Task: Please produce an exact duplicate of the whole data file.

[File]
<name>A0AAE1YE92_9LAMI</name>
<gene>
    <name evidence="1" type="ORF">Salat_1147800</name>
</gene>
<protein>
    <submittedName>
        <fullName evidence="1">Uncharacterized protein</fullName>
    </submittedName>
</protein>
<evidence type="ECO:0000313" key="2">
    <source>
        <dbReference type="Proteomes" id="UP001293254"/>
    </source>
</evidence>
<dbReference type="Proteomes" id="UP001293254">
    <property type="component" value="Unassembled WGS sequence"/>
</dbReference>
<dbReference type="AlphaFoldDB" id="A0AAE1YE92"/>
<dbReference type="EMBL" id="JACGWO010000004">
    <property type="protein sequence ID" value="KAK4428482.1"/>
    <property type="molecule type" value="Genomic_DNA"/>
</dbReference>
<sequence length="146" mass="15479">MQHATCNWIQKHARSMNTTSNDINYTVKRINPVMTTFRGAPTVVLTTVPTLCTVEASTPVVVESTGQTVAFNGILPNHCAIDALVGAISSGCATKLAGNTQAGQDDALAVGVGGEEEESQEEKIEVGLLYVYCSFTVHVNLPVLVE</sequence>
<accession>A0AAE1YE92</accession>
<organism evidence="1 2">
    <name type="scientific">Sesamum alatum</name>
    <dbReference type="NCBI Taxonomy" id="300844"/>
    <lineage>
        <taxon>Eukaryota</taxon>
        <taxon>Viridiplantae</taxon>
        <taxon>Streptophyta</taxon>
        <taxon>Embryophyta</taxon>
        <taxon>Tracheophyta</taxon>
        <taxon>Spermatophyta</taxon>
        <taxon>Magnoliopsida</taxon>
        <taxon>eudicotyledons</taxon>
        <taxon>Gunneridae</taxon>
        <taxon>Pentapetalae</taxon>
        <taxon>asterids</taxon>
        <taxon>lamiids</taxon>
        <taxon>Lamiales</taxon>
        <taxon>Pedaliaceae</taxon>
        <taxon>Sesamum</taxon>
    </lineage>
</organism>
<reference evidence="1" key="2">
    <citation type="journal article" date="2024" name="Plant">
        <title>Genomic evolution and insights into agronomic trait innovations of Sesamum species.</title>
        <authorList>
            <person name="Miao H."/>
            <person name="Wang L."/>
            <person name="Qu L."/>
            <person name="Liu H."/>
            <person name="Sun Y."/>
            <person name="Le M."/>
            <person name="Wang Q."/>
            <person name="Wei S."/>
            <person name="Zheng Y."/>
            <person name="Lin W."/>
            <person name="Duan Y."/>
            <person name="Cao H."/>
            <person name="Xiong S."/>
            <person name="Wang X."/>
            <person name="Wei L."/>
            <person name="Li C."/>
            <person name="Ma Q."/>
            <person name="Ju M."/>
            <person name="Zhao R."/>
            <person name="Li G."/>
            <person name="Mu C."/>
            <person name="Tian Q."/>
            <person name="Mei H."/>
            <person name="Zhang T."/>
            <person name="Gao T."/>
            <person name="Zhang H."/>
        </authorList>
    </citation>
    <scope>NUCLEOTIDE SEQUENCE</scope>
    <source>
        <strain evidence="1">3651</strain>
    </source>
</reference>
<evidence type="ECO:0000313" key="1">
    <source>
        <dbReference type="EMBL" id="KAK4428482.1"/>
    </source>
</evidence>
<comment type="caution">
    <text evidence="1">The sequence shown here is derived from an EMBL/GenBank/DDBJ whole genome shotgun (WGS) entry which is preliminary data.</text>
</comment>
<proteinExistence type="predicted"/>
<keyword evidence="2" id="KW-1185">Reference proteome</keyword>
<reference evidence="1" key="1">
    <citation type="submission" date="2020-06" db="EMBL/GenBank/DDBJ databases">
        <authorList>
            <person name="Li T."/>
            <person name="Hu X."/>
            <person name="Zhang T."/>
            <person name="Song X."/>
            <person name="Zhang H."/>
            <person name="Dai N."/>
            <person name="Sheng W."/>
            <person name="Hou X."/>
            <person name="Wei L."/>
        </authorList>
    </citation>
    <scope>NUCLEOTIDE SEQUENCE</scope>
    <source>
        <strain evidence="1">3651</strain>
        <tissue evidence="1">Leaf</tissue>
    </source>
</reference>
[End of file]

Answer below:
<name>A0AAE1YE92_9LAMI</name>
<gene>
    <name evidence="1" type="ORF">Salat_1147800</name>
</gene>
<protein>
    <submittedName>
        <fullName evidence="1">Uncharacterized protein</fullName>
    </submittedName>
</protein>
<evidence type="ECO:0000313" key="2">
    <source>
        <dbReference type="Proteomes" id="UP001293254"/>
    </source>
</evidence>
<dbReference type="Proteomes" id="UP001293254">
    <property type="component" value="Unassembled WGS sequence"/>
</dbReference>
<dbReference type="AlphaFoldDB" id="A0AAE1YE92"/>
<dbReference type="EMBL" id="JACGWO010000004">
    <property type="protein sequence ID" value="KAK4428482.1"/>
    <property type="molecule type" value="Genomic_DNA"/>
</dbReference>
<sequence length="146" mass="15479">MQHATCNWIQKHARSMNTTSNDINYTVKRINPVMTTFRGAPTVVLTTVPTLCTVEASTPVVVESTGQTVAFNGILPNHCAIDALVGAISSGCATKLAGNTQAGQDDALAVGVGGEEEESQEEKIEVGLLYVYCSFTVHVNLPVLVE</sequence>
<accession>A0AAE1YE92</accession>
<organism evidence="1 2">
    <name type="scientific">Sesamum alatum</name>
    <dbReference type="NCBI Taxonomy" id="300844"/>
    <lineage>
        <taxon>Eukaryota</taxon>
        <taxon>Viridiplantae</taxon>
        <taxon>Streptophyta</taxon>
        <taxon>Embryophyta</taxon>
        <taxon>Tracheophyta</taxon>
        <taxon>Spermatophyta</taxon>
        <taxon>Magnoliopsida</taxon>
        <taxon>eudicotyledons</taxon>
        <taxon>Gunneridae</taxon>
        <taxon>Pentapetalae</taxon>
        <taxon>asterids</taxon>
        <taxon>lamiids</taxon>
        <taxon>Lamiales</taxon>
        <taxon>Pedaliaceae</taxon>
        <taxon>Sesamum</taxon>
    </lineage>
</organism>
<reference evidence="1" key="2">
    <citation type="journal article" date="2024" name="Plant">
        <title>Genomic evolution and insights into agronomic trait innovations of Sesamum species.</title>
        <authorList>
            <person name="Miao H."/>
            <person name="Wang L."/>
            <person name="Qu L."/>
            <person name="Liu H."/>
            <person name="Sun Y."/>
            <person name="Le M."/>
            <person name="Wang Q."/>
            <person name="Wei S."/>
            <person name="Zheng Y."/>
            <person name="Lin W."/>
            <person name="Duan Y."/>
            <person name="Cao H."/>
            <person name="Xiong S."/>
            <person name="Wang X."/>
            <person name="Wei L."/>
            <person name="Li C."/>
            <person name="Ma Q."/>
            <person name="Ju M."/>
            <person name="Zhao R."/>
            <person name="Li G."/>
            <person name="Mu C."/>
            <person name="Tian Q."/>
            <person name="Mei H."/>
            <person name="Zhang T."/>
            <person name="Gao T."/>
            <person name="Zhang H."/>
        </authorList>
    </citation>
    <scope>NUCLEOTIDE SEQUENCE</scope>
    <source>
        <strain evidence="1">3651</strain>
    </source>
</reference>
<evidence type="ECO:0000313" key="1">
    <source>
        <dbReference type="EMBL" id="KAK4428482.1"/>
    </source>
</evidence>
<comment type="caution">
    <text evidence="1">The sequence shown here is derived from an EMBL/GenBank/DDBJ whole genome shotgun (WGS) entry which is preliminary data.</text>
</comment>
<proteinExistence type="predicted"/>
<keyword evidence="2" id="KW-1185">Reference proteome</keyword>
<reference evidence="1" key="1">
    <citation type="submission" date="2020-06" db="EMBL/GenBank/DDBJ databases">
        <authorList>
            <person name="Li T."/>
            <person name="Hu X."/>
            <person name="Zhang T."/>
            <person name="Song X."/>
            <person name="Zhang H."/>
            <person name="Dai N."/>
            <person name="Sheng W."/>
            <person name="Hou X."/>
            <person name="Wei L."/>
        </authorList>
    </citation>
    <scope>NUCLEOTIDE SEQUENCE</scope>
    <source>
        <strain evidence="1">3651</strain>
        <tissue evidence="1">Leaf</tissue>
    </source>
</reference>